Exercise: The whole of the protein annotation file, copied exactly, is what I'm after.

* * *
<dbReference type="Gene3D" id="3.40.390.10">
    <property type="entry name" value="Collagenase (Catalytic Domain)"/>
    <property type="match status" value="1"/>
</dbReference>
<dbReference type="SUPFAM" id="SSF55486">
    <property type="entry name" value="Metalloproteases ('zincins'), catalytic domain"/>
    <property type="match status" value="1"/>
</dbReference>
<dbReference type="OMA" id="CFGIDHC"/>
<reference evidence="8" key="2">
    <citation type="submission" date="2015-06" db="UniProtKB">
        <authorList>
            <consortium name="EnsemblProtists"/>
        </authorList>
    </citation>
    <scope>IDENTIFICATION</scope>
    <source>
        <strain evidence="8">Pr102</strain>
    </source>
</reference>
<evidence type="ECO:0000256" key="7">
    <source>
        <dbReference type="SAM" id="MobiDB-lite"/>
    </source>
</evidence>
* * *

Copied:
<dbReference type="Gene3D" id="3.40.390.10">
    <property type="entry name" value="Collagenase (Catalytic Domain)"/>
    <property type="match status" value="1"/>
</dbReference>
<dbReference type="SUPFAM" id="SSF55486">
    <property type="entry name" value="Metalloproteases ('zincins'), catalytic domain"/>
    <property type="match status" value="1"/>
</dbReference>
<dbReference type="OMA" id="CFGIDHC"/>
<reference evidence="8" key="2">
    <citation type="submission" date="2015-06" db="UniProtKB">
        <authorList>
            <consortium name="EnsemblProtists"/>
        </authorList>
    </citation>
    <scope>IDENTIFICATION</scope>
    <source>
        <strain evidence="8">Pr102</strain>
    </source>
</reference>
<evidence type="ECO:0000256" key="7">
    <source>
        <dbReference type="SAM" id="MobiDB-lite"/>
    </source>
</evidence>